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TORAH IN THE 20TH CENTURY

by Eyal Feiler    
Torah from Dixie Staff Writer    

These are the words that Moses spoke to all Israel on the other side of the Jordan" (first sentence of the book of Deuteronomy).

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These are the words that Moses spoke to all Israel on the other side of the Jordan" (first sentence of the book of Deuteronomy).

Generally, when the Torah wants to describe Moses' communication with the Jewish people, it uses the term "Bnei Yisrael - Children of Israel". Why, then, does the Torah use the unusual term "Israel" in the above verse rather than the "Children of Israel"? Secondly, as we know that the Torah does not mince words or phrases, why does the Torah go out of its way to tell us that Moses spoke to "all" of Israel?

Rabbi Ben Zion Firer, a contemporary rabbi in Israel, suggests that the term "Bnei Yisrael" refers to Israel as a collection of people, i.e. the Children of Israel. However, the term "Israel" implies a nation. A nation such as the people of Israel encompasses more than one generation. Therefore, in this verse, Hashem is telling us that Moses is speaking to all the generations of Israel, not just the generation in the desert. The laws and life guidelines that follow are applicable and are to be observed by every subsequent generation, not just the people alive at that time.

If the term "Israel" is teaching us that every generation is to follow the Torah's laws, why then does it need to say "all" before the word "Israel"? The Ramban, one of the leading Torah scholars of the Middle Ages, offers us a possible answer. Moses' speech later in this Torah portion was specifically directed to the generation born in the desert, the same generation which would soon enter the land of Israel. The previous generation participated in the disastrous worship of the golden calf and the failed mission of the spies. As punishment, they died in the desert over a span of forty years. One might therefore claim that Moses introduced new laws to the new generation entering Israel, as he tells them about the stories of their parents. Since many of the Torah's laws are mentioned for the first time in Deuteronomy, this claim may sound reasonable. However, the Ramban emphasizes that this is not the case. He links the phrase "These are the words" with "all Israel". Meaning that all the words of the Torah apply to all of Israel. The Torah laws that the desert generation observed are the same laws that the generation who entered Israel observed. There were no new Biblical laws introduced at any time, not in the desert and not since then.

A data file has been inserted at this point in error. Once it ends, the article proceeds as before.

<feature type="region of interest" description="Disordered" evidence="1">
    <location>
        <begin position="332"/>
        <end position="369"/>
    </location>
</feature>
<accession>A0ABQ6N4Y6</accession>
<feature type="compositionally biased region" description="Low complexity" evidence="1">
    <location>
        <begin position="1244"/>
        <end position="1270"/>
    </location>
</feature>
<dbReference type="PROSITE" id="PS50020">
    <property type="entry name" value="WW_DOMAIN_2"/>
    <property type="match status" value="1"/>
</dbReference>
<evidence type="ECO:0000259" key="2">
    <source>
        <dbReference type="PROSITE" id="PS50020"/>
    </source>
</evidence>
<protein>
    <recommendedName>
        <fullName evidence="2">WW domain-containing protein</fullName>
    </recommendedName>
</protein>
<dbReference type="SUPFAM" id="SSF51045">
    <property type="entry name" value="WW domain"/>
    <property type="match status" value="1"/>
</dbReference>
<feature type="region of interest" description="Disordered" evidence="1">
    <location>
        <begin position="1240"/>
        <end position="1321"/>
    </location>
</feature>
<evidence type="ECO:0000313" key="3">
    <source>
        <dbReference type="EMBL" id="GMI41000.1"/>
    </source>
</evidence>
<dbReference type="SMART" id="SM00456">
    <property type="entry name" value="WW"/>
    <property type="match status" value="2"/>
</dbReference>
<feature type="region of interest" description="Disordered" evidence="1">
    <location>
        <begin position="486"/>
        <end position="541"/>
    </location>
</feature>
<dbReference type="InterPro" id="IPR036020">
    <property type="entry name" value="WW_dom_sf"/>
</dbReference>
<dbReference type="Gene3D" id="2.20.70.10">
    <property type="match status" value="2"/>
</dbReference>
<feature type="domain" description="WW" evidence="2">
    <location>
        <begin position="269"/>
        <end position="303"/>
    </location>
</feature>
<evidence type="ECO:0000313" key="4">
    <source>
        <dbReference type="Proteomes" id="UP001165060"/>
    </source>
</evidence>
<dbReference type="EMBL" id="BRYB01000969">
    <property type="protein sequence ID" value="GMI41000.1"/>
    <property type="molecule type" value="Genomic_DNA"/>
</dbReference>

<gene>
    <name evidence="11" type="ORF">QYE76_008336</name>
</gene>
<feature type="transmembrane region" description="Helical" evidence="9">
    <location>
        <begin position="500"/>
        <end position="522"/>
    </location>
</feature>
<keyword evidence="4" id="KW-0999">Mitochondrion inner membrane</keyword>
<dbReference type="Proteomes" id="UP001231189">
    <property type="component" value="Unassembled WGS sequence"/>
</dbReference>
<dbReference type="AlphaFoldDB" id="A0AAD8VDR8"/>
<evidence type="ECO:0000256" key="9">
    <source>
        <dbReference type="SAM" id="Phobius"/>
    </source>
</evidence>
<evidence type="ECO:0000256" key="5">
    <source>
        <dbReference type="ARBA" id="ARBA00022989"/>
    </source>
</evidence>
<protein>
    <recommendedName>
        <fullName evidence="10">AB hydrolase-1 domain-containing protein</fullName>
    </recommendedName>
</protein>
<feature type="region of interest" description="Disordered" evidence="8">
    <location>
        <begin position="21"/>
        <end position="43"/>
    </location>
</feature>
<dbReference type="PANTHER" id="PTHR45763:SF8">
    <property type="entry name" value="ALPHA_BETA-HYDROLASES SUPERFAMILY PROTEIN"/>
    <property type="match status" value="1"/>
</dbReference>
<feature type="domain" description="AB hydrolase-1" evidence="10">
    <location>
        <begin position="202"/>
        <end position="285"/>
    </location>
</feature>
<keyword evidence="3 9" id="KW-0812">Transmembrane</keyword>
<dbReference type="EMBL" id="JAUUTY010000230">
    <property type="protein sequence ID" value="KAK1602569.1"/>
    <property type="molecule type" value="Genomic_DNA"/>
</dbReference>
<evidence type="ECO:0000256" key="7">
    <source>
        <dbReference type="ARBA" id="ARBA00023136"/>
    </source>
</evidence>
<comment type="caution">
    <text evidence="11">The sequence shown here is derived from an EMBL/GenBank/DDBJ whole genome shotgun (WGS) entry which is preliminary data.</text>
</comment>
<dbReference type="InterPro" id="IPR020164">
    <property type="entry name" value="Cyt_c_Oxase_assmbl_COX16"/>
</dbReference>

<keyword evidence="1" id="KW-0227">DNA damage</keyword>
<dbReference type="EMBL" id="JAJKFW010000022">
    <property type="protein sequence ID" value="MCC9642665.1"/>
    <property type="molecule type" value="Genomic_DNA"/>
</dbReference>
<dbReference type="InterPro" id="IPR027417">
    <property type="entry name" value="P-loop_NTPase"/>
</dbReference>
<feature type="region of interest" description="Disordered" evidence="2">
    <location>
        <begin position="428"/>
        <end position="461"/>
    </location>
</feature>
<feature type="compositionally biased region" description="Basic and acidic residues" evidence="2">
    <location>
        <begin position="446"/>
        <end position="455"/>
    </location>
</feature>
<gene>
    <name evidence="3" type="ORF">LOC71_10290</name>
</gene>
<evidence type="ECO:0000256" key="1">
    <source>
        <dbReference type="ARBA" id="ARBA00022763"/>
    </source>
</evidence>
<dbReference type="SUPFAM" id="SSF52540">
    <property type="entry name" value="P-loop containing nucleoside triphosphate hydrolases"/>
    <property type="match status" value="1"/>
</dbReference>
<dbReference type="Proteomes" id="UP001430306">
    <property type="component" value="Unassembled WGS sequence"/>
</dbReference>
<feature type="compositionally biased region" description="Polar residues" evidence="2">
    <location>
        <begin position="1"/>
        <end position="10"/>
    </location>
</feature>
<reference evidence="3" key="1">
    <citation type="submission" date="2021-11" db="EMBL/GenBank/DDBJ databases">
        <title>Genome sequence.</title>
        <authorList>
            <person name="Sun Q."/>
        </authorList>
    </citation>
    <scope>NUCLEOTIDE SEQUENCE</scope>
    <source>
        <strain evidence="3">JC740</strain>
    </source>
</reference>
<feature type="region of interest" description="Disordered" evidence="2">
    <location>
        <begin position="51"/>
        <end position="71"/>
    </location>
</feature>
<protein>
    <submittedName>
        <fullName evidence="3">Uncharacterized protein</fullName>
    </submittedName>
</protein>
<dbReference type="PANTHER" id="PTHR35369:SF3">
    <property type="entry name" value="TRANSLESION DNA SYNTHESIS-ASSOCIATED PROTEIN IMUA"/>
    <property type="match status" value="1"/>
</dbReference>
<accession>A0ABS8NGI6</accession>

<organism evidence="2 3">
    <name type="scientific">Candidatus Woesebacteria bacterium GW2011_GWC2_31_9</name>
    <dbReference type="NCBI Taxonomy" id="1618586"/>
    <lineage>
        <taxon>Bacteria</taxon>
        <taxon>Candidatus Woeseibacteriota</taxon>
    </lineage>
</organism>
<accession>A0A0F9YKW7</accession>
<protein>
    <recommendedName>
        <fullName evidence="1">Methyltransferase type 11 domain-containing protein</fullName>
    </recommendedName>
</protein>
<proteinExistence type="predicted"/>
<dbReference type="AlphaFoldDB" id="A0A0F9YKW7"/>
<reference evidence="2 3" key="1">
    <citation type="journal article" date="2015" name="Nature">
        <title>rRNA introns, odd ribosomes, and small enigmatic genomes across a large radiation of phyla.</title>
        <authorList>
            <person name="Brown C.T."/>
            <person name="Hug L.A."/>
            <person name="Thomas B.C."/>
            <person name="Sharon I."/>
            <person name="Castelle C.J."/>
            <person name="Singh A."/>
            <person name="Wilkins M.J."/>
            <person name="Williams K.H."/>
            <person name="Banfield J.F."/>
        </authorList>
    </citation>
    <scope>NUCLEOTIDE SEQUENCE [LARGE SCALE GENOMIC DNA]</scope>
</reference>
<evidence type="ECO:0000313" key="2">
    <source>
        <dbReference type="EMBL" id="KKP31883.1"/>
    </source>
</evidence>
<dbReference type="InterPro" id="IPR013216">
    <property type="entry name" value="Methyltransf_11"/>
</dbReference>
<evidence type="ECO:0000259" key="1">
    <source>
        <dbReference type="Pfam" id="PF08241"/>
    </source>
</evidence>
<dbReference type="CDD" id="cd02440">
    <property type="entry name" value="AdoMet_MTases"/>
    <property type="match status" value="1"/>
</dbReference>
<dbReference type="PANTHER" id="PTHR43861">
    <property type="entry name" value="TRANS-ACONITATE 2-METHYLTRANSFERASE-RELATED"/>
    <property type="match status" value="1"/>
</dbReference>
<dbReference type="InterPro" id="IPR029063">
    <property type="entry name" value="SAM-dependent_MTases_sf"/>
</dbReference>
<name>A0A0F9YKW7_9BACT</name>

As we see from this verse, Hashem commands each generation to observe the Torah. Additionally, each generation adheres to the same Torah rules. The challenge of the Torah Jew, therefore, is to find answers to contemporary issues in the Torah. In the 20th century we face issues in Jewish law that did not exist in previous generations. The generation of the desert did not contend with cars, organ transplants, and insider trading. However, we look to the Torah (and the SEC) to guide us to make the morally correct decisions. As we sing every time we return the Torah to the ark, "The Torah is a Tree of Life for those who grasp it." Just as a tree's branches grow and flower over time, so too by studying the Torah we gain a greater understanding of the applications of the Torah. A tree, however, is firmly rooted in the ground by its roots. So too, as we search for solutions to new moral issues, we must remember that the answers must have their roots grounded in the Torah.

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Eyal Feiler, an alumnus of Yeshiva Atlanta and a graduate of Yeshiva University, resides in New York.

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